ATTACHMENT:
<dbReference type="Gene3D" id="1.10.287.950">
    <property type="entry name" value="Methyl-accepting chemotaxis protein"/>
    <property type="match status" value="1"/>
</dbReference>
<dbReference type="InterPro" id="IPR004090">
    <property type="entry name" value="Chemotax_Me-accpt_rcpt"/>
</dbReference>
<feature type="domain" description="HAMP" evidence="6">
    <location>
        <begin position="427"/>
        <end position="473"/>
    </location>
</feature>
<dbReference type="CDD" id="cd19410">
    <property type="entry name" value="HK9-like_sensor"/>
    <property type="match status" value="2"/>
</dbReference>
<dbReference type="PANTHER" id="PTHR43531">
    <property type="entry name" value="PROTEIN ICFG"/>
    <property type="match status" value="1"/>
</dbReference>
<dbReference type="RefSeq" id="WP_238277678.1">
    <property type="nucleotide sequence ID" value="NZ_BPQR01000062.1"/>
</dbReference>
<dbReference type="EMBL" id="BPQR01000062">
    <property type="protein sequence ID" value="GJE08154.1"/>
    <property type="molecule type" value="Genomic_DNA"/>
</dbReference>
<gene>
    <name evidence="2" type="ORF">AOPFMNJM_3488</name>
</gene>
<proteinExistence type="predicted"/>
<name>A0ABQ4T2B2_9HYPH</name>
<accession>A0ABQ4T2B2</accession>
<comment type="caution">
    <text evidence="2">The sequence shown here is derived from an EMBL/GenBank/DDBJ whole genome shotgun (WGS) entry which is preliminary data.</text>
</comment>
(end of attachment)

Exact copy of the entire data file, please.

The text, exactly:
<dbReference type="Gene3D" id="1.10.287.950">
    <property type="entry name" value="Methyl-accepting chemotaxis protein"/>
    <property type="match status" value="1"/>
</dbReference>
<dbReference type="InterPro" id="IPR004090">
    <property type="entry name" value="Chemotax_Me-accpt_rcpt"/>
</dbReference>
<feature type="domain" description="HAMP" evidence="6">
    <location>
        <begin position="427"/>
        <end position="473"/>
    </location>
</feature>
<dbReference type="CDD" id="cd19410">
    <property type="entry name" value="HK9-like_sensor"/>
    <property type="match status" value="2"/>
</dbReference>
<dbReference type="PANTHER" id="PTHR43531">
    <property type="entry name" value="PROTEIN ICFG"/>
    <property type="match status" value="1"/>
</dbReference>
<dbReference type="RefSeq" id="WP_238277678.1">
    <property type="nucleotide sequence ID" value="NZ_BPQR01000062.1"/>
</dbReference>
<dbReference type="EMBL" id="BPQR01000062">
    <property type="protein sequence ID" value="GJE08154.1"/>
    <property type="molecule type" value="Genomic_DNA"/>
</dbReference>
<gene>
    <name evidence="2" type="ORF">AOPFMNJM_3488</name>
</gene>
<proteinExistence type="predicted"/>
<name>A0ABQ4T2B2_9HYPH</name>
<accession>A0ABQ4T2B2</accession>
<comment type="caution">
    <text evidence="2">The sequence shown here is derived from an EMBL/GenBank/DDBJ whole genome shotgun (WGS) entry which is preliminary data.</text>
</comment>